Chichester woman reveals the true story behind Jacqueline Wilson's Hetty Feather, now playing at the CFT
With Jacqueline Wilson's Hetty Feather at Chichester Festival Theatre this week (until January 31), Chichester's Marie Stratton-Baldwin offers a fascinating insight into the real story behind it.
The CFT invites you to: “Roll up and join Hetty on her escape from the Foundling Hospital. Tremble as she faces Matron Stinking Bottomly. Thrill as she discovers the squirrel house and Tanglefield’s Travelling Circus. Gasp as she endures a night locked in the attic. Quake as she braves the scary streets of Victorian London and cheer as she overcomes all in the search to find her real mother and a true family of her own.”
Marie offers a look at the real-life inspiration…
Hetty Feather is due to be shown at the Festival Theatre at the end of January. Jacqueline Wilson’s brilliant book tells the story about a foundling wanting to find her birth mother but does anyone know the real story of the foundling children? Read on.
Captain Thomas Coram was born in Lyme Regis, Dorset. In 1704, at the age of 52 he settled in London after having travelled to America whilst trading.
While living in Rotherhithe and regularly travelling into London for business Coram, childless, was frequently shocked by the sight of infants exposed in the streets, often in a dying state because their mothers were either drunk from gin or too poor to keep them. He began to campaign for the foundation of a foundling hospital and battled for seventeen years. He encouraged many women of rank to help by persuading them and others to support his cause. A charter was at last obtained for the Foundling Hospital with considerable sums subscribed, and the first meeting of the guardians was held at Somerset House 20 November 1739.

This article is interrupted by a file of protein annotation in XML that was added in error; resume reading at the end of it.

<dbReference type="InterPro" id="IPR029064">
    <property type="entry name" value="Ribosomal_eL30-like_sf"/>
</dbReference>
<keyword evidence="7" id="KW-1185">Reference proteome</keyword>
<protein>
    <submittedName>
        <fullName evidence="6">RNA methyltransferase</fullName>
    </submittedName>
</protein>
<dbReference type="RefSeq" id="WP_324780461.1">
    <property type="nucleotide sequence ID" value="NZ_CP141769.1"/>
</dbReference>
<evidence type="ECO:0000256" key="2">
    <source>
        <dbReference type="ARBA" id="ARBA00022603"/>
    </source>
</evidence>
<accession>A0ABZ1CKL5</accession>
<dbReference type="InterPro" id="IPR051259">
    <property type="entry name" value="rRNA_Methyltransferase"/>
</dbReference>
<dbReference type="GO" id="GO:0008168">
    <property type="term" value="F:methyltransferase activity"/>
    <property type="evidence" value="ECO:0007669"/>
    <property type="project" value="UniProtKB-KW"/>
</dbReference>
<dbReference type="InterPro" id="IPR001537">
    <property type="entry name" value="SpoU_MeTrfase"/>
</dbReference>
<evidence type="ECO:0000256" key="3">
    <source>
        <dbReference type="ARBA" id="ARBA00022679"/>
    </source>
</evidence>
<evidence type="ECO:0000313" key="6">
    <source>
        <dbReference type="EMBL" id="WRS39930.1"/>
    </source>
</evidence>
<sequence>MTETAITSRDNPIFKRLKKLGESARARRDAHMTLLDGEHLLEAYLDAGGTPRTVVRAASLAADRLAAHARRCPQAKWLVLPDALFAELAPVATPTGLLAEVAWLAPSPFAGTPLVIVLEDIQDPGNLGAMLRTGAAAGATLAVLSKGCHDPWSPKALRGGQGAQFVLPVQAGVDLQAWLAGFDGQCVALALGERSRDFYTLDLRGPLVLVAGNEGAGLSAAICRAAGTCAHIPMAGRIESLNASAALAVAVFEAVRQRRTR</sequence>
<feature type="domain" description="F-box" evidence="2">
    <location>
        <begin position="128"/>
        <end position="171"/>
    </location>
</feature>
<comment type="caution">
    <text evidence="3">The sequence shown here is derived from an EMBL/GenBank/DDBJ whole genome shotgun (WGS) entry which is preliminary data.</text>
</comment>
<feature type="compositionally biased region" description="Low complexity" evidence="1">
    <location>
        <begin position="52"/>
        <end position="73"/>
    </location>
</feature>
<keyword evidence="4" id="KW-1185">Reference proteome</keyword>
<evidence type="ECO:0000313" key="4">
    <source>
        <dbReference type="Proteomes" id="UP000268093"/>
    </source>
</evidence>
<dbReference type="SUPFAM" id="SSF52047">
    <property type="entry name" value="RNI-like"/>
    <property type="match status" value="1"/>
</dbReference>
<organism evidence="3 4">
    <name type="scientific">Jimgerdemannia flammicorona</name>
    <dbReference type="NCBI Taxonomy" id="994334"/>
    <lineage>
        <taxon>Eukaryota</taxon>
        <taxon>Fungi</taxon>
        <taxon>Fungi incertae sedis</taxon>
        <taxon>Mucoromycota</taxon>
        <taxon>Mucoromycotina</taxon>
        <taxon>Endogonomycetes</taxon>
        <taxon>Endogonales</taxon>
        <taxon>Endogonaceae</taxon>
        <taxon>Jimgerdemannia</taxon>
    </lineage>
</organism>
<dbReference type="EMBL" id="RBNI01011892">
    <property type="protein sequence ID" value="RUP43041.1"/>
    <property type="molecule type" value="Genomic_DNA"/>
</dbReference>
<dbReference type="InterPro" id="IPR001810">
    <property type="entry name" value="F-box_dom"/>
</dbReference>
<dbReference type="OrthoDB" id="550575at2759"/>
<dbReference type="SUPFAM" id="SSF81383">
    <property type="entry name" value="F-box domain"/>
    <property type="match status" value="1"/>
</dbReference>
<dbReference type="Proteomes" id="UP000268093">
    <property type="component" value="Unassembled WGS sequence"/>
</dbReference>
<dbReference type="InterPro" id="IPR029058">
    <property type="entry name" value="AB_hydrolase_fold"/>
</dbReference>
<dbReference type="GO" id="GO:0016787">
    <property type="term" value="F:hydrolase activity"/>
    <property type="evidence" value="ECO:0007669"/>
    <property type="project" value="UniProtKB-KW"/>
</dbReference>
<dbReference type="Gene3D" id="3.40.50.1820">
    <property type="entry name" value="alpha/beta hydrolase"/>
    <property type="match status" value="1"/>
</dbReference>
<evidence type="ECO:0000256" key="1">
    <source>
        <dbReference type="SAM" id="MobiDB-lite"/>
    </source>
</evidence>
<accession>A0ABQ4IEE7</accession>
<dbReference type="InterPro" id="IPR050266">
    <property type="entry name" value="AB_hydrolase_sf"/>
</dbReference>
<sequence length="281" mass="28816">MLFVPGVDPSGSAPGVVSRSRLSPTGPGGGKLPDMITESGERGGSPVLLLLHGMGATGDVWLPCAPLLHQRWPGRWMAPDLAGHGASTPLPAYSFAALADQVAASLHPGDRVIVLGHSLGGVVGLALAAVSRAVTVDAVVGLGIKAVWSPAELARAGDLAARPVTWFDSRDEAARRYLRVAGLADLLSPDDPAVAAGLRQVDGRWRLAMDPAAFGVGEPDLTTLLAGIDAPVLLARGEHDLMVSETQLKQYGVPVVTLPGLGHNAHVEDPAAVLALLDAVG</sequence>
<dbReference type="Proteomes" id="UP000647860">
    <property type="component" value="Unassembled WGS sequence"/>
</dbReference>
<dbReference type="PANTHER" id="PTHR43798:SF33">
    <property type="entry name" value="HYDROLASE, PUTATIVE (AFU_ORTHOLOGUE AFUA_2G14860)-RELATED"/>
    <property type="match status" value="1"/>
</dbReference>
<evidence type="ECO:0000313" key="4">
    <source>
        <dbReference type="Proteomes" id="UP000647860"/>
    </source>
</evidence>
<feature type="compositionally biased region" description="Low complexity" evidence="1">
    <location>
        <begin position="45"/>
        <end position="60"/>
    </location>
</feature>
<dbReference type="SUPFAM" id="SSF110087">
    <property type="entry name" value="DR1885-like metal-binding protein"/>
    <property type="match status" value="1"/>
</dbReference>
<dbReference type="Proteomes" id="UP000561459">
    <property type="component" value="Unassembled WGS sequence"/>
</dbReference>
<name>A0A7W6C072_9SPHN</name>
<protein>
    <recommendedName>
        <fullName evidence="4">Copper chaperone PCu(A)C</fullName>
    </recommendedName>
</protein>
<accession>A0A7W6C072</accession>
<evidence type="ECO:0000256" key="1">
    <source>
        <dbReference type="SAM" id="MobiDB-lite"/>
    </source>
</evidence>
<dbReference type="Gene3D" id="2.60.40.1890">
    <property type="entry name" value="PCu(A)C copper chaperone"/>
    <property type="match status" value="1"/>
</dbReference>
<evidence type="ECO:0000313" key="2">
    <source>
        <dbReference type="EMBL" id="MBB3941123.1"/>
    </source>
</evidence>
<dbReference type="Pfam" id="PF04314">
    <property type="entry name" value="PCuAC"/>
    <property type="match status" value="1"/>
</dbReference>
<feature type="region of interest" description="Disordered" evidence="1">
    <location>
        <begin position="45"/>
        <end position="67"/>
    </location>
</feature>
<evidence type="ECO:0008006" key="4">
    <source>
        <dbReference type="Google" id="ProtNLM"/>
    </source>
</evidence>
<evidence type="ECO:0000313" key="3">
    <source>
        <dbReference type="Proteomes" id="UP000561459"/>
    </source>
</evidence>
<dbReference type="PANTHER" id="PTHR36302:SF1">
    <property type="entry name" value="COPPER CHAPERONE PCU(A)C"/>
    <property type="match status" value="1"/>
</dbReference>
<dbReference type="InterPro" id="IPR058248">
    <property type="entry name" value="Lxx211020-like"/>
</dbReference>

A piece of land was bought for £7,000 in Bloomsbury and the foundation stone of the hospital was laid 16 September 1742. The west wing was finished, and children in October 1745. Two of his most famous supporters were the artist Hogarth and composer Handel. In May 1740 Hogarth presented Coram’s portrait to the hospital. Handel’s performance of Messiah was probably the first charity concert ever and the manuscript of the Hallelujah Chorus was given to the hospital.
The Foundling Hospital charity continues today and is now just known as Coram, but still delivering services which transform children’s lives from the same historic site. The original site also contains a children’s play area, Coram’s Fields, which refuses entry to adults unless accompanied by children.
I am one of Coram’s children who was lucky enough to be brought up with a wonderful family in Essex. My unmarried birth mother couldn’t keep me and her family shunned her. It was like that in the fifties. Like Hetty Feather’s the mothers would give tokens or wishes for their children. My mother’s wishes for me were to live by the sea, with a family who had an interest in art and music, have animals and have brothers. She tried to keep me but realized I was better off where I was, much to my Mum’s delight. I was eventually about four when the official adoption was finalized. Sadly my adoptive parents are no longer around but my five brothers are, the eldest being now seventy five.
Thomas Coram did a lot for me and many other children, so remember when you read or go to see Hetty Feather, it’s not just a figment of Jacqueline Wilson’s imagination, it’s based on real life.
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